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Apathy Isn't Acceptance — You Might Be Part of the ProblemApathy Isn't Acceptance — You Might Be Part of the Problem

"I don't care" isn't acceptance. It's part of the problem.

October 6, 2020

3 Min Read
Phishing threats

By Ken Mercer

Telesystem's Ken Mercer

Ken Mercer

I have had the privilege of sitting on and forming many advisory councils with carriers throughout my career. It has given me access to the best and brightest in the channel, from key individuals at the best agent companies to the most powerful and influential executives within the carriers.

Ten or 15 years ago, one of these people that I hold in very high regard asked me if I felt gay marriage should be legal. I knew he was an openly gay man married to another man. I adore this person and met with him and his team almost every quarter for years, and saw him at all the industry events.

My response, which I thought was positive, was, “I don’t care.” In my mind, telling him I didn’t care was telling him I approved. He quickly and passionately said, “You are part of the problem.” By not caring, by not doing, by not speaking about injustice, I was not picking a side and standing by it.

He asked me if I felt he and his spouse should get health insurance benefits, tax benefits and many other common things married couples get — that we don’t understand a gay couple are not recognized for.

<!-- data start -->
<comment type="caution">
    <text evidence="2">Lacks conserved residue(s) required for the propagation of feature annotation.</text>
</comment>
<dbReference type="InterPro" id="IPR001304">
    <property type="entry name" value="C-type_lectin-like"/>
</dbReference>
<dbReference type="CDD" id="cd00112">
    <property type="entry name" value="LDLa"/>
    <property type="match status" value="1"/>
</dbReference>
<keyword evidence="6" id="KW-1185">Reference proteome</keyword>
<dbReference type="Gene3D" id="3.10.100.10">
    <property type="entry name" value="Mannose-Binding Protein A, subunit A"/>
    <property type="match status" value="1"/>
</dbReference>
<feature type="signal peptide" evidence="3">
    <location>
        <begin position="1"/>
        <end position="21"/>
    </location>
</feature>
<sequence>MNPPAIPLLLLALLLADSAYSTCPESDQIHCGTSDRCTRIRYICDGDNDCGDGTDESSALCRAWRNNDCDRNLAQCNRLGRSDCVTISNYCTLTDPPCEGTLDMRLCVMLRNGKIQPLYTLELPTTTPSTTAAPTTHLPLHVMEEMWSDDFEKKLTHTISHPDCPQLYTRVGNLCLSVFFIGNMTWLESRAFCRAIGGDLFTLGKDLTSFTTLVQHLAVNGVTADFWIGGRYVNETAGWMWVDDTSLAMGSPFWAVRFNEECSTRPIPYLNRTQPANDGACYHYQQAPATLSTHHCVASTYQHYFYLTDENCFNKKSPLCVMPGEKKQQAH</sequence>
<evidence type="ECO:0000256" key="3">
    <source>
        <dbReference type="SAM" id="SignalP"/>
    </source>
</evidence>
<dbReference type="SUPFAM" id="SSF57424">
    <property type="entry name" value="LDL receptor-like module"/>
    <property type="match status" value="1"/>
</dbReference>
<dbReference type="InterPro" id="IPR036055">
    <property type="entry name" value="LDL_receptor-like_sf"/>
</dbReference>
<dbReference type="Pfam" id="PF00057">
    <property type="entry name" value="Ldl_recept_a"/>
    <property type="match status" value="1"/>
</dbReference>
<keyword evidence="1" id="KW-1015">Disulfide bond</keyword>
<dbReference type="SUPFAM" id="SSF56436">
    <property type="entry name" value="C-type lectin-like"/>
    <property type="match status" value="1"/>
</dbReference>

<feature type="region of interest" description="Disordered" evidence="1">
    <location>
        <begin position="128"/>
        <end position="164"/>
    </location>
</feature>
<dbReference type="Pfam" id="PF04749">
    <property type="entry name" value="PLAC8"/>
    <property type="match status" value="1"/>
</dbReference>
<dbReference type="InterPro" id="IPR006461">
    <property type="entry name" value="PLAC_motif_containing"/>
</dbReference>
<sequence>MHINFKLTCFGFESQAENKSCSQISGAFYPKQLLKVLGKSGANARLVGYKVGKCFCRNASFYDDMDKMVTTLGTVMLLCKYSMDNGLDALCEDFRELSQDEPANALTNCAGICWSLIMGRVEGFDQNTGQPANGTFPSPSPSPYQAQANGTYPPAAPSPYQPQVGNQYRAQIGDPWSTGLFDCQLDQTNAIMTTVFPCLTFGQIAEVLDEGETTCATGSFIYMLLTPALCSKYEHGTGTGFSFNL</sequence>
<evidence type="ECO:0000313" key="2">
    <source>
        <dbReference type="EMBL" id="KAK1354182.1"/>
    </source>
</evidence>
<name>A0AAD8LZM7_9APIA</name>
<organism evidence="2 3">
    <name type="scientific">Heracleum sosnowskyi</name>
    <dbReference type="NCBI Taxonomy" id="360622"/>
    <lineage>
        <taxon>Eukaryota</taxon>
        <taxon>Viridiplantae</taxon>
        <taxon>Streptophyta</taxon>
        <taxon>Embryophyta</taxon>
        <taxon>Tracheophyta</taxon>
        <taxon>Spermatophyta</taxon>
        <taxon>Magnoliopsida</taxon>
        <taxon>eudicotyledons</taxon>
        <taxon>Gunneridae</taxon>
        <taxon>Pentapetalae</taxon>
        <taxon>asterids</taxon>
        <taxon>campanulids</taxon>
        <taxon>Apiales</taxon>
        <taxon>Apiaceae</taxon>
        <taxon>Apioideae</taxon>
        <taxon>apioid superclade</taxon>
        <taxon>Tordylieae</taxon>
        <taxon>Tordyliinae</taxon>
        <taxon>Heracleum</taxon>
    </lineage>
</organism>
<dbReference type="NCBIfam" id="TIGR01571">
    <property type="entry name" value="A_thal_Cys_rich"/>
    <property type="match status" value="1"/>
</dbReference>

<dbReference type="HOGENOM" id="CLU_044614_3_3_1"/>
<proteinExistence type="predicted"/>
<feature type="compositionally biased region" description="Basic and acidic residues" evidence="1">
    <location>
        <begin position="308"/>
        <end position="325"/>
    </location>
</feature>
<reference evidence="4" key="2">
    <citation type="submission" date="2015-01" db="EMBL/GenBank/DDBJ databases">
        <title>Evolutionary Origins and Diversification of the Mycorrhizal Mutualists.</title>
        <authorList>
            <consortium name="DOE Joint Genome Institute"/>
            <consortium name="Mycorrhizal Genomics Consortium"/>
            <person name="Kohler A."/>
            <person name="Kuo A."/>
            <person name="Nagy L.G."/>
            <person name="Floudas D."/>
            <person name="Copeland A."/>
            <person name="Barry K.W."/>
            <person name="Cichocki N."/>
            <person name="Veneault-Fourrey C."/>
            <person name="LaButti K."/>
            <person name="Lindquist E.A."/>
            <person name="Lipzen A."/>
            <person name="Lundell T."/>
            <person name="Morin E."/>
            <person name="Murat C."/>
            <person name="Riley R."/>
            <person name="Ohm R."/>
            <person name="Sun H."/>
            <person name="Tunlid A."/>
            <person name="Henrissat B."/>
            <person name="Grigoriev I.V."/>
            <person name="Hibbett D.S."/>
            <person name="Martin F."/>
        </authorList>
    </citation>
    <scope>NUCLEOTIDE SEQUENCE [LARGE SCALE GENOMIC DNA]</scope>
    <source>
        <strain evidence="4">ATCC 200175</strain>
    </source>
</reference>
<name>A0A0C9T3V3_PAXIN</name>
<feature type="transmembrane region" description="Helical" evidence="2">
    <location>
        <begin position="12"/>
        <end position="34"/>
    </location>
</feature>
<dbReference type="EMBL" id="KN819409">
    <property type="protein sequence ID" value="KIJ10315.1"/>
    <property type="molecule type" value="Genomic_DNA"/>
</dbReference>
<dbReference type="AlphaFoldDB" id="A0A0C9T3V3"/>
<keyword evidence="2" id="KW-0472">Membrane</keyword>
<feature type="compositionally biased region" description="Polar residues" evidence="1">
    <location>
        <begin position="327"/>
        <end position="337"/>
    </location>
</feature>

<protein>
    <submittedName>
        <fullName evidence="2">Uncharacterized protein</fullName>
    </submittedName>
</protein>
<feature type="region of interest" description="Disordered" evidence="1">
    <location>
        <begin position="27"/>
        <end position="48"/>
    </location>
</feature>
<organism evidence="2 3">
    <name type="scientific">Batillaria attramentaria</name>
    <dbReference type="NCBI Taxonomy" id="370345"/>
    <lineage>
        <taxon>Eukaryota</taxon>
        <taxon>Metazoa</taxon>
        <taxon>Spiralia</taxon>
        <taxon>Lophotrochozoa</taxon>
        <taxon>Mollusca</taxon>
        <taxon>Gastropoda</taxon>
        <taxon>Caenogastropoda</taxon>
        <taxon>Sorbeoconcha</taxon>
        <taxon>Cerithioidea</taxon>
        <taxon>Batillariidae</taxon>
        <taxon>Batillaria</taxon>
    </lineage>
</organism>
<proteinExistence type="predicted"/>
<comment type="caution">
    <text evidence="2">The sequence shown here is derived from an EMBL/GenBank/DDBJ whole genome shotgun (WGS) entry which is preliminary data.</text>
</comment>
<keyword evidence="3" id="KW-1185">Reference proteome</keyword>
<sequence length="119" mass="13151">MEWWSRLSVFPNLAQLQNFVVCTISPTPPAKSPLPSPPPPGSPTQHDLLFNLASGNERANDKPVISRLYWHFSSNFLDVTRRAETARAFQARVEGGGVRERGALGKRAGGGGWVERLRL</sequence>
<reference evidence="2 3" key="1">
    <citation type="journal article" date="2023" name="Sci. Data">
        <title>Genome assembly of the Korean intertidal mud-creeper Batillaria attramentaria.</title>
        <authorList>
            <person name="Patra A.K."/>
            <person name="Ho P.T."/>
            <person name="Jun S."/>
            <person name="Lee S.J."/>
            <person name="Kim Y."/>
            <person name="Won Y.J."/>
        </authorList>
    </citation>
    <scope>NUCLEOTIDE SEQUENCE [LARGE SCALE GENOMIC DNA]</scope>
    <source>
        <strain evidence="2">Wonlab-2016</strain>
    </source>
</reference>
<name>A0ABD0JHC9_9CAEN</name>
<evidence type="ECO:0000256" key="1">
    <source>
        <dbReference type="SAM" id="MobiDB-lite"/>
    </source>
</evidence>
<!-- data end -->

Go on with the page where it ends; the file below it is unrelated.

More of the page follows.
Even having conversations about his day-to-day life with his husband would be ridiculed behind his back from others that were clearly not comfortable about it.

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That conversation was a watershed moment for me. It can also apply to race, economic status, religion and other differences that I, as a white middle-class man, was either not aware of, or “don’t care about” because I was not informed.

What is ironic – and I never considered – I am in a mixed-race marriage, and I never thought twice about it.

Taking a Stand

From that moment I took a stance. All human beings deserve the basic right of humanity, consideration and compassion.

It can be applied to people dealing with age, sex, handicaps, addictions, stereotypes — even the smallest thing out of the old-school society norms.

We need to care. We need to support and voice our opinion. And we need to stand up and defend when others are not watching or listening.

Because of this wonderful person’s brave push to confront my answer, I started caring in that very instance. I try to incorporate it in everything I do, and I still have room to grow, but at least I am trying.

Apathy and staying quiet blocks everyone from the basic right of all humans — life, liberty and the pursuit of happiness.

Apathy does not mean you support equal opportunity to all. Please put yourself in someone else’s shoes and look at the obstacles they have to overcome just to get to the base line of decency.

Try to care about everyone.

Ken Mercer is a channel account executive at Telesystem.

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